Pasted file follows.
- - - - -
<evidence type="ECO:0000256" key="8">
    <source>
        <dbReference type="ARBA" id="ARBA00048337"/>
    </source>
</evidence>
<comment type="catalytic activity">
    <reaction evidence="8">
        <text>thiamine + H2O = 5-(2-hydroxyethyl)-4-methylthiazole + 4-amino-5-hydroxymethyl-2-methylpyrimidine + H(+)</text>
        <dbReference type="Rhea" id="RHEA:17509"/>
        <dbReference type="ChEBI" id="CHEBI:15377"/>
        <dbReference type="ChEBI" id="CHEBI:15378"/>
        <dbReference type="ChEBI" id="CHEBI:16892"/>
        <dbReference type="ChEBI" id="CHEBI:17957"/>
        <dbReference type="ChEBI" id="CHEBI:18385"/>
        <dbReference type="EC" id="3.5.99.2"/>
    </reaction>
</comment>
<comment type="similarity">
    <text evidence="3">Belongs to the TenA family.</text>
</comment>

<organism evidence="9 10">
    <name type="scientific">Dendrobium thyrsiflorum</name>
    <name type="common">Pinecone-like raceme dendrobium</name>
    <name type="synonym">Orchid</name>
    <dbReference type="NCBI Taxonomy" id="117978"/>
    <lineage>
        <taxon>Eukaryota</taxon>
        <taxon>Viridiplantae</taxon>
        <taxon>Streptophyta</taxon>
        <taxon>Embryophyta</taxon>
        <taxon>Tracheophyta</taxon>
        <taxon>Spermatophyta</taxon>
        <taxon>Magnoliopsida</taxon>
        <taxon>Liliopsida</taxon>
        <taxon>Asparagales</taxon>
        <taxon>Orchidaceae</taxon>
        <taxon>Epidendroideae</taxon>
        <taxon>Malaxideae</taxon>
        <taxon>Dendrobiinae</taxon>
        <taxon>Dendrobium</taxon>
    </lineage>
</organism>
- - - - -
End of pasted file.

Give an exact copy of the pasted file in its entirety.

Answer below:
<evidence type="ECO:0000256" key="8">
    <source>
        <dbReference type="ARBA" id="ARBA00048337"/>
    </source>
</evidence>
<comment type="catalytic activity">
    <reaction evidence="8">
        <text>thiamine + H2O = 5-(2-hydroxyethyl)-4-methylthiazole + 4-amino-5-hydroxymethyl-2-methylpyrimidine + H(+)</text>
        <dbReference type="Rhea" id="RHEA:17509"/>
        <dbReference type="ChEBI" id="CHEBI:15377"/>
        <dbReference type="ChEBI" id="CHEBI:15378"/>
        <dbReference type="ChEBI" id="CHEBI:16892"/>
        <dbReference type="ChEBI" id="CHEBI:17957"/>
        <dbReference type="ChEBI" id="CHEBI:18385"/>
        <dbReference type="EC" id="3.5.99.2"/>
    </reaction>
</comment>
<comment type="similarity">
    <text evidence="3">Belongs to the TenA family.</text>
</comment>

<organism evidence="9 10">
    <name type="scientific">Dendrobium thyrsiflorum</name>
    <name type="common">Pinecone-like raceme dendrobium</name>
    <name type="synonym">Orchid</name>
    <dbReference type="NCBI Taxonomy" id="117978"/>
    <lineage>
        <taxon>Eukaryota</taxon>
        <taxon>Viridiplantae</taxon>
        <taxon>Streptophyta</taxon>
        <taxon>Embryophyta</taxon>
        <taxon>Tracheophyta</taxon>
        <taxon>Spermatophyta</taxon>
        <taxon>Magnoliopsida</taxon>
        <taxon>Liliopsida</taxon>
        <taxon>Asparagales</taxon>
        <taxon>Orchidaceae</taxon>
        <taxon>Epidendroideae</taxon>
        <taxon>Malaxideae</taxon>
        <taxon>Dendrobiinae</taxon>
        <taxon>Dendrobium</taxon>
    </lineage>
</organism>